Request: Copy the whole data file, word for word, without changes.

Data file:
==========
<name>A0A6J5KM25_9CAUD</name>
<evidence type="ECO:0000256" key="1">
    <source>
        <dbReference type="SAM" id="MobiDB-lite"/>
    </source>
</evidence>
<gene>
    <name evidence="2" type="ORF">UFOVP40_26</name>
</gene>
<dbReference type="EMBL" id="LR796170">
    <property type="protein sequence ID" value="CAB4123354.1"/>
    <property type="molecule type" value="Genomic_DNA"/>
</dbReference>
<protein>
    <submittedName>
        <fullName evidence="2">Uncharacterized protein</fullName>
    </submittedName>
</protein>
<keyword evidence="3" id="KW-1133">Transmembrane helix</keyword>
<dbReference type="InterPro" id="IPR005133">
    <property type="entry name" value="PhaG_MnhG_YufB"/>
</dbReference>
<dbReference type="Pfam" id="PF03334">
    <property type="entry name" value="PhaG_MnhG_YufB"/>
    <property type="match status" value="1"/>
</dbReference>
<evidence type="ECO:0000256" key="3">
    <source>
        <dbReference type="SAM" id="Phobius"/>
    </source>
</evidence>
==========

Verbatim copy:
<name>A0A6J5KM25_9CAUD</name>
<evidence type="ECO:0000256" key="1">
    <source>
        <dbReference type="SAM" id="MobiDB-lite"/>
    </source>
</evidence>
<gene>
    <name evidence="2" type="ORF">UFOVP40_26</name>
</gene>
<dbReference type="EMBL" id="LR796170">
    <property type="protein sequence ID" value="CAB4123354.1"/>
    <property type="molecule type" value="Genomic_DNA"/>
</dbReference>
<protein>
    <submittedName>
        <fullName evidence="2">Uncharacterized protein</fullName>
    </submittedName>
</protein>
<keyword evidence="3" id="KW-1133">Transmembrane helix</keyword>
<dbReference type="InterPro" id="IPR005133">
    <property type="entry name" value="PhaG_MnhG_YufB"/>
</dbReference>
<dbReference type="Pfam" id="PF03334">
    <property type="entry name" value="PhaG_MnhG_YufB"/>
    <property type="match status" value="1"/>
</dbReference>
<evidence type="ECO:0000256" key="3">
    <source>
        <dbReference type="SAM" id="Phobius"/>
    </source>
</evidence>